8. Hey Alex,
    How are you? I know you think I fell off the planet, but I have just been traveling a lot. I did update my blog (FINALLY!) http://www.xanga.com/skin.asp?user=maxwilkins
    and will try to stay current with it.
    I love Barcelona…Sagrada Familia, La Ramblas, La Comida! But your post sounds like you discovered more than that while there. I (and I suspect nearly everyone else on here) want to hear more. Do tell!
    Anyway, good to be back among the online family. I should be pretty regular now.
    Blessings,
    Max

  9. the part about the dead churches/or not dead, giving money back so we could find good things to do with it?
    well, why aren’t the churches doing it already?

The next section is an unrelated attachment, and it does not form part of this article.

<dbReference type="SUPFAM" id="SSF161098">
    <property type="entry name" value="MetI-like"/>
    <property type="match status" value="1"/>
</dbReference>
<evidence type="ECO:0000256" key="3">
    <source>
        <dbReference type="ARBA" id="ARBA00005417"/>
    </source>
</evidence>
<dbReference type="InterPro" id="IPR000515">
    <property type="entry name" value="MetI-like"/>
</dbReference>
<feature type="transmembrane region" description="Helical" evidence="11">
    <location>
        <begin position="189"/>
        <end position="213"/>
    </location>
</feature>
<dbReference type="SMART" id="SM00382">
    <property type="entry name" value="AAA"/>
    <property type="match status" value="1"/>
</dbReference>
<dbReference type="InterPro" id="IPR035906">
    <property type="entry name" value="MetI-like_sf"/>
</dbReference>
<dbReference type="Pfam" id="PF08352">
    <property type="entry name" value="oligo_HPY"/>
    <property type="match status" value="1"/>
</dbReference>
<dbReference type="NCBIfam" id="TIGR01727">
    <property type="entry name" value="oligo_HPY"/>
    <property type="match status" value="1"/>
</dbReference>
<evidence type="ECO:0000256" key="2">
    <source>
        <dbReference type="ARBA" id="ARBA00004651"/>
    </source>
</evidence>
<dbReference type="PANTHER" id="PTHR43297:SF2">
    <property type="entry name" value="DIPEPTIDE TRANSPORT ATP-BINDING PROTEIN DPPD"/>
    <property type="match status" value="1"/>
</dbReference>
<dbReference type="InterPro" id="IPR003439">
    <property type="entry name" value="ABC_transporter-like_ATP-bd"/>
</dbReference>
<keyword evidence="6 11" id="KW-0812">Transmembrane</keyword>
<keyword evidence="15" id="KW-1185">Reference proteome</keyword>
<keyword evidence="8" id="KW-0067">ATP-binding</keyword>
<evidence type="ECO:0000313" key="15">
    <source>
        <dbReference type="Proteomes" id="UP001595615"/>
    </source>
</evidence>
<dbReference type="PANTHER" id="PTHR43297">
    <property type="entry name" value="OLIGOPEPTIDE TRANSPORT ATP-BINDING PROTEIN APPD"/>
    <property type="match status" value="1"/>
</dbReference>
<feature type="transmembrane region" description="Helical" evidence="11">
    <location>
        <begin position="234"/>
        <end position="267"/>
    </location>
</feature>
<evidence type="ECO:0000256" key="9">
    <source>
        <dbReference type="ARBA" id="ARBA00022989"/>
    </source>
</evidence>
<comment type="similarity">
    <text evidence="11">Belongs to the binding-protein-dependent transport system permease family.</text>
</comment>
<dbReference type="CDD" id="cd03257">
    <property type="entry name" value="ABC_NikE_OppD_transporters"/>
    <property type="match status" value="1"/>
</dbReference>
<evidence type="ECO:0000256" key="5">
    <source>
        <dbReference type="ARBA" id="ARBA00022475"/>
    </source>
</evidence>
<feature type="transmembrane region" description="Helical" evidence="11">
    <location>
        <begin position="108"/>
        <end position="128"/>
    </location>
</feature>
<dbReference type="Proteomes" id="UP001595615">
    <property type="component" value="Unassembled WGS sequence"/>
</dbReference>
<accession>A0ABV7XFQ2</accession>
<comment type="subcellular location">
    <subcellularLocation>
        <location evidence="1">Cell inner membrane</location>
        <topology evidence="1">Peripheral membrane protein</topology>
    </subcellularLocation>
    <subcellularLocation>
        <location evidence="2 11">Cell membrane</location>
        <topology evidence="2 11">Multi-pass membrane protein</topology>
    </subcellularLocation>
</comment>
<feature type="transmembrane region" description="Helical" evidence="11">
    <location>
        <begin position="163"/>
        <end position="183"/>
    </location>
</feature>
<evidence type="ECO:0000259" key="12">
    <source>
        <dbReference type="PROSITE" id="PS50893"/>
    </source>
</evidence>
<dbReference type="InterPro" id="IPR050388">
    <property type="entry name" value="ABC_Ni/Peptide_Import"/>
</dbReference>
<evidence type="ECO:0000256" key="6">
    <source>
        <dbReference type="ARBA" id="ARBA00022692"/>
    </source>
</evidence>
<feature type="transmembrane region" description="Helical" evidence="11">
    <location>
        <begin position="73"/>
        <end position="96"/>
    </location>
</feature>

even missionaries struggle to get the support they need, while huge churches with rich individuals drive fancy cars, own homes, eat out constantly, and have kitchens that nobody uses.(as in feeding the homeless, or the poor.)
    it would be good to see love as an action word in the churches.
    i know that a lot of churches have helped in crisis, and that is comendable.
    i do not see the church doing a lot to change this world on a physical level without a crisis.
    it would speak volumes to the world to pelt them with random acts of kindness and love.
    be the heart and soul of Christ to those that are in need.
    lori mcginn